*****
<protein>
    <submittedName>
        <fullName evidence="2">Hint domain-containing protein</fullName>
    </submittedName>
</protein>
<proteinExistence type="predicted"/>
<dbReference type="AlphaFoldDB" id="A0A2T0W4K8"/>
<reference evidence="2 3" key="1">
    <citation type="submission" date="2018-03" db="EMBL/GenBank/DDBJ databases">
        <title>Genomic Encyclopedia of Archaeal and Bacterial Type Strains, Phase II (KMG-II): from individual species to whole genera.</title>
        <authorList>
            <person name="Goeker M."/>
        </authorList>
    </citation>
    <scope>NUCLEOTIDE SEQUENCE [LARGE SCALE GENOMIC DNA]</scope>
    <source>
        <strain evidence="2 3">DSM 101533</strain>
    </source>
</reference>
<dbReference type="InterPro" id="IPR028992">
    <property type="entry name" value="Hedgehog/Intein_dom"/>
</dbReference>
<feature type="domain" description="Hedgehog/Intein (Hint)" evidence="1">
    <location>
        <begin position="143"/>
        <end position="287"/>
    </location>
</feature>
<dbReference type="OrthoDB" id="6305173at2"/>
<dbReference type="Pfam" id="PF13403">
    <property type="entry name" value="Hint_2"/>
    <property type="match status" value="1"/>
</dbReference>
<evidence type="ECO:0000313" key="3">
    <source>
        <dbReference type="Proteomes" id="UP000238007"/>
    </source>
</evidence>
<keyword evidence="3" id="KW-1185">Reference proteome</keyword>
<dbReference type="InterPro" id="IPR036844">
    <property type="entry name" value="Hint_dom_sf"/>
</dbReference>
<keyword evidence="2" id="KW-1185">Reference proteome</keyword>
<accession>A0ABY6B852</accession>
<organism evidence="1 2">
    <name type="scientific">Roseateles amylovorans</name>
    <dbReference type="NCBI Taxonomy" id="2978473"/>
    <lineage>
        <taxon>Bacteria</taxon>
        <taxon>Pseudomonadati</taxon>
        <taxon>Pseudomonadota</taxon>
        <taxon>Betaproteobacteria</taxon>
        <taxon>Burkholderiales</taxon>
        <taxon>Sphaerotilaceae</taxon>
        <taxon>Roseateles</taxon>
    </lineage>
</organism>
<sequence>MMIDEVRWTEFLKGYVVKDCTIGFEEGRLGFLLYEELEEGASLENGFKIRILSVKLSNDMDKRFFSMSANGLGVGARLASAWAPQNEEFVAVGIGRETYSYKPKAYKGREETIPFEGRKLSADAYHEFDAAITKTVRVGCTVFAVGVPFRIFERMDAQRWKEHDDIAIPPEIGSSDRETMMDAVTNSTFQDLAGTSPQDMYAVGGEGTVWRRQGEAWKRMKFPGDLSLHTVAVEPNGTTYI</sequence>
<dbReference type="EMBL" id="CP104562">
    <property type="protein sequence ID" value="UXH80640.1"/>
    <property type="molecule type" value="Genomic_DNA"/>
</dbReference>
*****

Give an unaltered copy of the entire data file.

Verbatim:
<protein>
    <submittedName>
        <fullName evidence="2">Hint domain-containing protein</fullName>
    </submittedName>
</protein>
<proteinExistence type="predicted"/>
<dbReference type="AlphaFoldDB" id="A0A2T0W4K8"/>
<reference evidence="2 3" key="1">
    <citation type="submission" date="2018-03" db="EMBL/GenBank/DDBJ databases">
        <title>Genomic Encyclopedia of Archaeal and Bacterial Type Strains, Phase II (KMG-II): from individual species to whole genera.</title>
        <authorList>
            <person name="Goeker M."/>
        </authorList>
    </citation>
    <scope>NUCLEOTIDE SEQUENCE [LARGE SCALE GENOMIC DNA]</scope>
    <source>
        <strain evidence="2 3">DSM 101533</strain>
    </source>
</reference>
<dbReference type="InterPro" id="IPR028992">
    <property type="entry name" value="Hedgehog/Intein_dom"/>
</dbReference>
<feature type="domain" description="Hedgehog/Intein (Hint)" evidence="1">
    <location>
        <begin position="143"/>
        <end position="287"/>
    </location>
</feature>
<dbReference type="OrthoDB" id="6305173at2"/>
<dbReference type="Pfam" id="PF13403">
    <property type="entry name" value="Hint_2"/>
    <property type="match status" value="1"/>
</dbReference>
<evidence type="ECO:0000313" key="3">
    <source>
        <dbReference type="Proteomes" id="UP000238007"/>
    </source>
</evidence>
<keyword evidence="3" id="KW-1185">Reference proteome</keyword>
<dbReference type="InterPro" id="IPR036844">
    <property type="entry name" value="Hint_dom_sf"/>
</dbReference>
<keyword evidence="2" id="KW-1185">Reference proteome</keyword>
<accession>A0ABY6B852</accession>
<organism evidence="1 2">
    <name type="scientific">Roseateles amylovorans</name>
    <dbReference type="NCBI Taxonomy" id="2978473"/>
    <lineage>
        <taxon>Bacteria</taxon>
        <taxon>Pseudomonadati</taxon>
        <taxon>Pseudomonadota</taxon>
        <taxon>Betaproteobacteria</taxon>
        <taxon>Burkholderiales</taxon>
        <taxon>Sphaerotilaceae</taxon>
        <taxon>Roseateles</taxon>
    </lineage>
</organism>
<sequence>MMIDEVRWTEFLKGYVVKDCTIGFEEGRLGFLLYEELEEGASLENGFKIRILSVKLSNDMDKRFFSMSANGLGVGARLASAWAPQNEEFVAVGIGRETYSYKPKAYKGREETIPFEGRKLSADAYHEFDAAITKTVRVGCTVFAVGVPFRIFERMDAQRWKEHDDIAIPPEIGSSDRETMMDAVTNSTFQDLAGTSPQDMYAVGGEGTVWRRQGEAWKRMKFPGDLSLHTVAVEPNGTTYI</sequence>
<dbReference type="EMBL" id="CP104562">
    <property type="protein sequence ID" value="UXH80640.1"/>
    <property type="molecule type" value="Genomic_DNA"/>
</dbReference>